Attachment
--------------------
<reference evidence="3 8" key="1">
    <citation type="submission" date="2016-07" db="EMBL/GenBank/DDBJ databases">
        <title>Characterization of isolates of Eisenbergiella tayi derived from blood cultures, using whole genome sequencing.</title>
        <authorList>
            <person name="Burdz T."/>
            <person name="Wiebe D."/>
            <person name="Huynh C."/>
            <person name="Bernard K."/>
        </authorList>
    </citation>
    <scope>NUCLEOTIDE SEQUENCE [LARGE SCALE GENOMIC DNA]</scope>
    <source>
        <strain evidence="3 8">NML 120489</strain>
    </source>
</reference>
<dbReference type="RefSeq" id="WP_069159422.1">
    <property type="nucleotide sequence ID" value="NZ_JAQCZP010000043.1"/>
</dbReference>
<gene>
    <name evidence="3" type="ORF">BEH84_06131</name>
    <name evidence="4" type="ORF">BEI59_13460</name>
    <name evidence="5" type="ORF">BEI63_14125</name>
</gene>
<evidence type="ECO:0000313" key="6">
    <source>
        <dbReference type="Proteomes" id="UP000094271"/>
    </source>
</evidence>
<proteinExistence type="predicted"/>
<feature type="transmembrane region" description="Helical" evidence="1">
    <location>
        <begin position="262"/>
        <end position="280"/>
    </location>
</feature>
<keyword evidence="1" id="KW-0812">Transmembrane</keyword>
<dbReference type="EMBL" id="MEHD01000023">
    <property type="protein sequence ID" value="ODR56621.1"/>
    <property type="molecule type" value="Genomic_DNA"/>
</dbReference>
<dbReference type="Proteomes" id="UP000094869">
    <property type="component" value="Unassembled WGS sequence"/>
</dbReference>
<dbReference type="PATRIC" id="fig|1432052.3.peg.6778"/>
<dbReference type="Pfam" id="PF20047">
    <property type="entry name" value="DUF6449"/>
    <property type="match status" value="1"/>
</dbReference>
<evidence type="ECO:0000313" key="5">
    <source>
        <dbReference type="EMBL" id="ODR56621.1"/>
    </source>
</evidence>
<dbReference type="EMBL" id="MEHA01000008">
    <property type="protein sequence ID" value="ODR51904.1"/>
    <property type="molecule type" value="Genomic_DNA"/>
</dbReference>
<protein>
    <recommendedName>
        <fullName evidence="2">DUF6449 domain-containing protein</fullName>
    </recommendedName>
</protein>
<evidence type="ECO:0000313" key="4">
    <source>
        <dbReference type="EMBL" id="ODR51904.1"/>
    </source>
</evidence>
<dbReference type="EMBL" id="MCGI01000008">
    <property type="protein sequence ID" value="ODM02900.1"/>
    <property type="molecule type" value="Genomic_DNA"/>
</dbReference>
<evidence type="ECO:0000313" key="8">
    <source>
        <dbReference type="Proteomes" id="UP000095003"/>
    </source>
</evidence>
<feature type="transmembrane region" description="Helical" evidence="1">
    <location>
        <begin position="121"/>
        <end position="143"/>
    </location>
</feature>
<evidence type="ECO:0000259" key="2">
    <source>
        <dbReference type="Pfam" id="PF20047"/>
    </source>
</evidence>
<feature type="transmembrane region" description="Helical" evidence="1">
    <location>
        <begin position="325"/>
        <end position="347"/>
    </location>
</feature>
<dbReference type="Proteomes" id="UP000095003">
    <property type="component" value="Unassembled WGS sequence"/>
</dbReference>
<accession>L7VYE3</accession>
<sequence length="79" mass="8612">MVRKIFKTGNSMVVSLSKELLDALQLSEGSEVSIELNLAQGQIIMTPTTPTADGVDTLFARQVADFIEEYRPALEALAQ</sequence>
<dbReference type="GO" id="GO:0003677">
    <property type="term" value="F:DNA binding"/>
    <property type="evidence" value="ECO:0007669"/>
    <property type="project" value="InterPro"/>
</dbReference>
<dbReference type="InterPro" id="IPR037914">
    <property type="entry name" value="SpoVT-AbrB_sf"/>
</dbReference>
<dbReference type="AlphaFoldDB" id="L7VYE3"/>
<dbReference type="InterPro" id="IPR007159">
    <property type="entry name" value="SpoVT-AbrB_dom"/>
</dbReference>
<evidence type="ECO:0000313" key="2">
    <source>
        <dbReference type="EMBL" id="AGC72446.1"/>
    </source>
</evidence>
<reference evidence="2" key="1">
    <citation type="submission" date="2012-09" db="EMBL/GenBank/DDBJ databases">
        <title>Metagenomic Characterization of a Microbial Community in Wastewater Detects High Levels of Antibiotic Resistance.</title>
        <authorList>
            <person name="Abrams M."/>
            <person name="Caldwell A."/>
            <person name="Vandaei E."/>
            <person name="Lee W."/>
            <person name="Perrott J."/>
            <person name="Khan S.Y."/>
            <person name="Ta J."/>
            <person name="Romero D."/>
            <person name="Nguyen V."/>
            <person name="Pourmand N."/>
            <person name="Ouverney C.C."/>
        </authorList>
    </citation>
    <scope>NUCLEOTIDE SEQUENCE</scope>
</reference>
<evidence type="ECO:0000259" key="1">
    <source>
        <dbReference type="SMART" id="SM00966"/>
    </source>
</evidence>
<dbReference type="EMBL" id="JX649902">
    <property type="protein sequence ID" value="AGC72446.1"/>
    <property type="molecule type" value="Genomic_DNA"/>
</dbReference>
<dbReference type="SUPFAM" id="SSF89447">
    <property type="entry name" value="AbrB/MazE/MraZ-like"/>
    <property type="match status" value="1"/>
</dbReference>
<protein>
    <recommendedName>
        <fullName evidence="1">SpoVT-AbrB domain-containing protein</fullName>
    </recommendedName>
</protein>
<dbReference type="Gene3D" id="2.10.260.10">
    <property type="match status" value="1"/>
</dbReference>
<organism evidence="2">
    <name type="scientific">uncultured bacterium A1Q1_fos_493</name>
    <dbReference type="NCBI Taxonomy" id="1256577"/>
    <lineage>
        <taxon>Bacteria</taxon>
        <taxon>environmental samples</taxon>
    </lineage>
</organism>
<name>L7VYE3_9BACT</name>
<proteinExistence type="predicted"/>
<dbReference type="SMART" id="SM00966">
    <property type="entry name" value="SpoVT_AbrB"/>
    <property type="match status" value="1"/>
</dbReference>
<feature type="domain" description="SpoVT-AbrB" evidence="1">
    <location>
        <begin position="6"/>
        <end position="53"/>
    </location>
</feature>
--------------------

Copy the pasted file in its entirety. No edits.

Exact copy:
<reference evidence="3 8" key="1">
    <citation type="submission" date="2016-07" db="EMBL/GenBank/DDBJ databases">
        <title>Characterization of isolates of Eisenbergiella tayi derived from blood cultures, using whole genome sequencing.</title>
        <authorList>
            <person name="Burdz T."/>
            <person name="Wiebe D."/>
            <person name="Huynh C."/>
            <person name="Bernard K."/>
        </authorList>
    </citation>
    <scope>NUCLEOTIDE SEQUENCE [LARGE SCALE GENOMIC DNA]</scope>
    <source>
        <strain evidence="3 8">NML 120489</strain>
    </source>
</reference>
<dbReference type="RefSeq" id="WP_069159422.1">
    <property type="nucleotide sequence ID" value="NZ_JAQCZP010000043.1"/>
</dbReference>
<gene>
    <name evidence="3" type="ORF">BEH84_06131</name>
    <name evidence="4" type="ORF">BEI59_13460</name>
    <name evidence="5" type="ORF">BEI63_14125</name>
</gene>
<evidence type="ECO:0000313" key="6">
    <source>
        <dbReference type="Proteomes" id="UP000094271"/>
    </source>
</evidence>
<proteinExistence type="predicted"/>
<feature type="transmembrane region" description="Helical" evidence="1">
    <location>
        <begin position="262"/>
        <end position="280"/>
    </location>
</feature>
<keyword evidence="1" id="KW-0812">Transmembrane</keyword>
<dbReference type="EMBL" id="MEHD01000023">
    <property type="protein sequence ID" value="ODR56621.1"/>
    <property type="molecule type" value="Genomic_DNA"/>
</dbReference>
<dbReference type="Proteomes" id="UP000094869">
    <property type="component" value="Unassembled WGS sequence"/>
</dbReference>
<dbReference type="PATRIC" id="fig|1432052.3.peg.6778"/>
<dbReference type="Pfam" id="PF20047">
    <property type="entry name" value="DUF6449"/>
    <property type="match status" value="1"/>
</dbReference>
<evidence type="ECO:0000313" key="5">
    <source>
        <dbReference type="EMBL" id="ODR56621.1"/>
    </source>
</evidence>
<dbReference type="EMBL" id="MEHA01000008">
    <property type="protein sequence ID" value="ODR51904.1"/>
    <property type="molecule type" value="Genomic_DNA"/>
</dbReference>
<protein>
    <recommendedName>
        <fullName evidence="2">DUF6449 domain-containing protein</fullName>
    </recommendedName>
</protein>
<evidence type="ECO:0000313" key="4">
    <source>
        <dbReference type="EMBL" id="ODR51904.1"/>
    </source>
</evidence>
<dbReference type="EMBL" id="MCGI01000008">
    <property type="protein sequence ID" value="ODM02900.1"/>
    <property type="molecule type" value="Genomic_DNA"/>
</dbReference>
<evidence type="ECO:0000313" key="8">
    <source>
        <dbReference type="Proteomes" id="UP000095003"/>
    </source>
</evidence>
<feature type="transmembrane region" description="Helical" evidence="1">
    <location>
        <begin position="121"/>
        <end position="143"/>
    </location>
</feature>
<evidence type="ECO:0000259" key="2">
    <source>
        <dbReference type="Pfam" id="PF20047"/>
    </source>
</evidence>
<feature type="transmembrane region" description="Helical" evidence="1">
    <location>
        <begin position="325"/>
        <end position="347"/>
    </location>
</feature>
<dbReference type="Proteomes" id="UP000095003">
    <property type="component" value="Unassembled WGS sequence"/>
</dbReference>
<accession>L7VYE3</accession>
<sequence length="79" mass="8612">MVRKIFKTGNSMVVSLSKELLDALQLSEGSEVSIELNLAQGQIIMTPTTPTADGVDTLFARQVADFIEEYRPALEALAQ</sequence>
<dbReference type="GO" id="GO:0003677">
    <property type="term" value="F:DNA binding"/>
    <property type="evidence" value="ECO:0007669"/>
    <property type="project" value="InterPro"/>
</dbReference>
<dbReference type="InterPro" id="IPR037914">
    <property type="entry name" value="SpoVT-AbrB_sf"/>
</dbReference>
<dbReference type="AlphaFoldDB" id="L7VYE3"/>
<dbReference type="InterPro" id="IPR007159">
    <property type="entry name" value="SpoVT-AbrB_dom"/>
</dbReference>
<evidence type="ECO:0000313" key="2">
    <source>
        <dbReference type="EMBL" id="AGC72446.1"/>
    </source>
</evidence>
<reference evidence="2" key="1">
    <citation type="submission" date="2012-09" db="EMBL/GenBank/DDBJ databases">
        <title>Metagenomic Characterization of a Microbial Community in Wastewater Detects High Levels of Antibiotic Resistance.</title>
        <authorList>
            <person name="Abrams M."/>
            <person name="Caldwell A."/>
            <person name="Vandaei E."/>
            <person name="Lee W."/>
            <person name="Perrott J."/>
            <person name="Khan S.Y."/>
            <person name="Ta J."/>
            <person name="Romero D."/>
            <person name="Nguyen V."/>
            <person name="Pourmand N."/>
            <person name="Ouverney C.C."/>
        </authorList>
    </citation>
    <scope>NUCLEOTIDE SEQUENCE</scope>
</reference>
<evidence type="ECO:0000259" key="1">
    <source>
        <dbReference type="SMART" id="SM00966"/>
    </source>
</evidence>
<dbReference type="EMBL" id="JX649902">
    <property type="protein sequence ID" value="AGC72446.1"/>
    <property type="molecule type" value="Genomic_DNA"/>
</dbReference>
<dbReference type="SUPFAM" id="SSF89447">
    <property type="entry name" value="AbrB/MazE/MraZ-like"/>
    <property type="match status" value="1"/>
</dbReference>
<protein>
    <recommendedName>
        <fullName evidence="1">SpoVT-AbrB domain-containing protein</fullName>
    </recommendedName>
</protein>
<dbReference type="Gene3D" id="2.10.260.10">
    <property type="match status" value="1"/>
</dbReference>
<organism evidence="2">
    <name type="scientific">uncultured bacterium A1Q1_fos_493</name>
    <dbReference type="NCBI Taxonomy" id="1256577"/>
    <lineage>
        <taxon>Bacteria</taxon>
        <taxon>environmental samples</taxon>
    </lineage>
</organism>
<name>L7VYE3_9BACT</name>
<proteinExistence type="predicted"/>
<dbReference type="SMART" id="SM00966">
    <property type="entry name" value="SpoVT_AbrB"/>
    <property type="match status" value="1"/>
</dbReference>
<feature type="domain" description="SpoVT-AbrB" evidence="1">
    <location>
        <begin position="6"/>
        <end position="53"/>
    </location>
</feature>